In some ways it’s obvious and beyond our control: time is linear and finite, the sun rises and sets, the seasons change, businesses open and close, and, if we are to be a part of society, we fit ourselves into the pattern of everyone else’s routine.
But time is so much more interesting than ticking clocks and the turning pages of calendars. The more I think about it, the more I understand time to be a bending, compressing, stretching thing; still mostly out of our control, but unique to every one of us.
How else do you explain the way some moments seem to last forever – living on as a detailed memory long after they have passed? And that there are months, perhaps years, you don’t remember at all?
Am I the only one who feels there is never enough time, lying awake at night wishing I could be three people so I could do all the things I want to do in this life, hang out with all the people, see all the movies, read all the books, learn all the things, absorb all the places and cultures, spend all the time with the people I love, train parkour and capoeira, walk the dog, watch the stars, write a book? And do all those other things, like eat and sleep?
I think back on the slowest times in my life, the ones I remember most clearly, and they all have one thing in common: I was fully present. I remember a lot of my parkour training over the years because it requires me to be present, or else I risk serious injury. I remember all those teenage firsts. I remember sitting alone on a plane to the other side of the world, unsure of anything but the fact that I was unsure. I remember being in a bus crash when I was nine. I remember conversations where I’ve connected with people on multiple levels, some of whom I only met once, briefly, and I never even got their name; conversations where the rest of the world melted away, and I learned something about them, about myself, and about the way of things. I remember dancing with my husband, tipsy and barefoot, on a beach in Boracay. I remember laughing with one of my best friends till we cried, about a shoe. I remember times my heart was full to bursting, and times it felt torn apart. I remember curling up in the middle of the courtyard on one of my first days of school, in tears, completely alone surrounded by people for the first time in my life.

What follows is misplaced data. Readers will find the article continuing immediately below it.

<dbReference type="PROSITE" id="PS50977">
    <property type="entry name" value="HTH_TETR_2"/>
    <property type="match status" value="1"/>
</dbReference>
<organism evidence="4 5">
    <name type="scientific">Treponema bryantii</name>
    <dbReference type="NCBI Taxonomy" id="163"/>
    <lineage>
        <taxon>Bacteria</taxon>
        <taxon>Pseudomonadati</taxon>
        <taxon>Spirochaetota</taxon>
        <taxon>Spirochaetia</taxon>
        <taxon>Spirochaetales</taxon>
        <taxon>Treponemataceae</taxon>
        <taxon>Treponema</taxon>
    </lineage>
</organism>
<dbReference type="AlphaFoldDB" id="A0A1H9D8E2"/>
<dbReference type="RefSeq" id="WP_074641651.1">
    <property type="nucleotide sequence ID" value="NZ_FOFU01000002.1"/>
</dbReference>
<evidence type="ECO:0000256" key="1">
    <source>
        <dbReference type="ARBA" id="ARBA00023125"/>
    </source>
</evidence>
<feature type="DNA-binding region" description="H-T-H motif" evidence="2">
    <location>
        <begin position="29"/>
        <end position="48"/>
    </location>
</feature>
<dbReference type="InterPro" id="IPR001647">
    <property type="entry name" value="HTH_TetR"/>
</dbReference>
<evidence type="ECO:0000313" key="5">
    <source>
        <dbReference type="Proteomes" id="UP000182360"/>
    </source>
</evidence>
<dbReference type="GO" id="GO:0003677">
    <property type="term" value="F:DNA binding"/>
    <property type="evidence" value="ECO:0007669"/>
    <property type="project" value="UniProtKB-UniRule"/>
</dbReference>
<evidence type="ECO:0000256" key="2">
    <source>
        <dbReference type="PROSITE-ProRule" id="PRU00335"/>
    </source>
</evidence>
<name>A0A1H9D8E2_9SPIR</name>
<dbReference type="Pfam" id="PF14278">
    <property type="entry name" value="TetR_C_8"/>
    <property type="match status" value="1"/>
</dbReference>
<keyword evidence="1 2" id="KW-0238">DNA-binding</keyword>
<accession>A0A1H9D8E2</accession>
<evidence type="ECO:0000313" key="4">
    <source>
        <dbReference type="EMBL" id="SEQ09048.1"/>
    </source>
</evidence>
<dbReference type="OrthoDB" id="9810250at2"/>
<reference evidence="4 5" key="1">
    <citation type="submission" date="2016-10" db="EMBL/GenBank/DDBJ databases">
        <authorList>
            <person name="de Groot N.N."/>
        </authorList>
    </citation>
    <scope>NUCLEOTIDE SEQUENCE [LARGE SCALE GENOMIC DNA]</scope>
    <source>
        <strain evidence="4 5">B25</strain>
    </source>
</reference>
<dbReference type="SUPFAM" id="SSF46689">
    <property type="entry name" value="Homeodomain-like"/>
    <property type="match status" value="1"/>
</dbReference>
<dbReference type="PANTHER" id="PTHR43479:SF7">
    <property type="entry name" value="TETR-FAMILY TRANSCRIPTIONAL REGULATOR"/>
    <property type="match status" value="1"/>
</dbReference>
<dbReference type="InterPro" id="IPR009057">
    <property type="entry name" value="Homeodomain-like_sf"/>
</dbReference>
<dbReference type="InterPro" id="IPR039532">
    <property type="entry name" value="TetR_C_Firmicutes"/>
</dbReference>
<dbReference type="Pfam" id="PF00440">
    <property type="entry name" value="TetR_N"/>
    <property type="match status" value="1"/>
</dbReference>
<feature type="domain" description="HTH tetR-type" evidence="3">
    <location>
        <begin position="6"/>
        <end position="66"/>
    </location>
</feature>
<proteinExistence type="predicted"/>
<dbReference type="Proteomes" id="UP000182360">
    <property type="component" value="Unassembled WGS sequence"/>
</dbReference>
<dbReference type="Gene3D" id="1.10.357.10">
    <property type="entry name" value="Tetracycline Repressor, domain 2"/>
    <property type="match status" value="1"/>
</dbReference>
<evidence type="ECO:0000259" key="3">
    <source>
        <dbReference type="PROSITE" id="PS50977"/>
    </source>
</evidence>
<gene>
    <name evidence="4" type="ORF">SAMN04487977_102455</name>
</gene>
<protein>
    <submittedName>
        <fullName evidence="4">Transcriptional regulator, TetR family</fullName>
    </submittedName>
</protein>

And then: I pick up my phone for five minutes, and an hour disappears into the internet.
In the hours between two and four am, I lie in a daze, not quite awake, certainly not asleep, considering giving up on sleep altogether. The minutes stretch on for eternity. My stomach rumbles. My eyes hurt. And then, somewhere between four and eight am, time slides away.
I sit down to write, and the first twenty minutes is like squeezing words from an empty toothpaste tube. Then, on the best days, two hours disappear and when I ‘wake up’, there will be pages of words that didn’t exist before, not quite in that way, in that order. Like magic.
There’s a trick to this: do one thing at a time. It makes time slow down, and multiply. When we try to do many things at once, we never finish anything, we don’t realise how much we’ve actually achieved, only what we didn’t, we’re left frustrated, and dissatisfied, and incomplete, wishing we could be three people so we could do it all. We try to have dinner with our partners, look out for an incoming work email, partake in our friends’ messenger conversation, and comment on someone else’s Facebook post, at the same time, and every one of those exchanges becomes meaningless and thus forgotten.
I used to give the kids this exercise: write about the longest minute of your life. I had them think about what makes time move slowly (anticipation, boredom, tension, fear), and what speeds it up (excitement, fun, routine). Of course, it was nonsense, in a way: time moves on at the same pace no matter what’s happening for you in any given moment. But your perception of it changes, and this makes all the difference.
What if we all realised the power we have to bend, compress, and stretch time? That we can take notice of all the details when we’re at our happiest to make them last longer. And not dwell on the things that bore us, scare us, worry us, so that they don’t take over, as they tend to do (at least for me).
Time would still go on as it always has – the sun will rise and set, we will grow older.
But maybe less time will disappear into internet.
And more time will unfold in the presence of people we connect with on multiple levels.
Sometimes, partway through a workshop, one of the kids will ask: “How many more minutes?”
I say, “A millionthousandzillion.”
They laugh, and look at the clock.
“Only ten minutes!”
And they write faster. As soon as they’re focussed, even they know ten minutes can disappear in the blink of an eye. But in its place is something that didn’t exist before, not in that way, in that order. A story.
And stories last forever.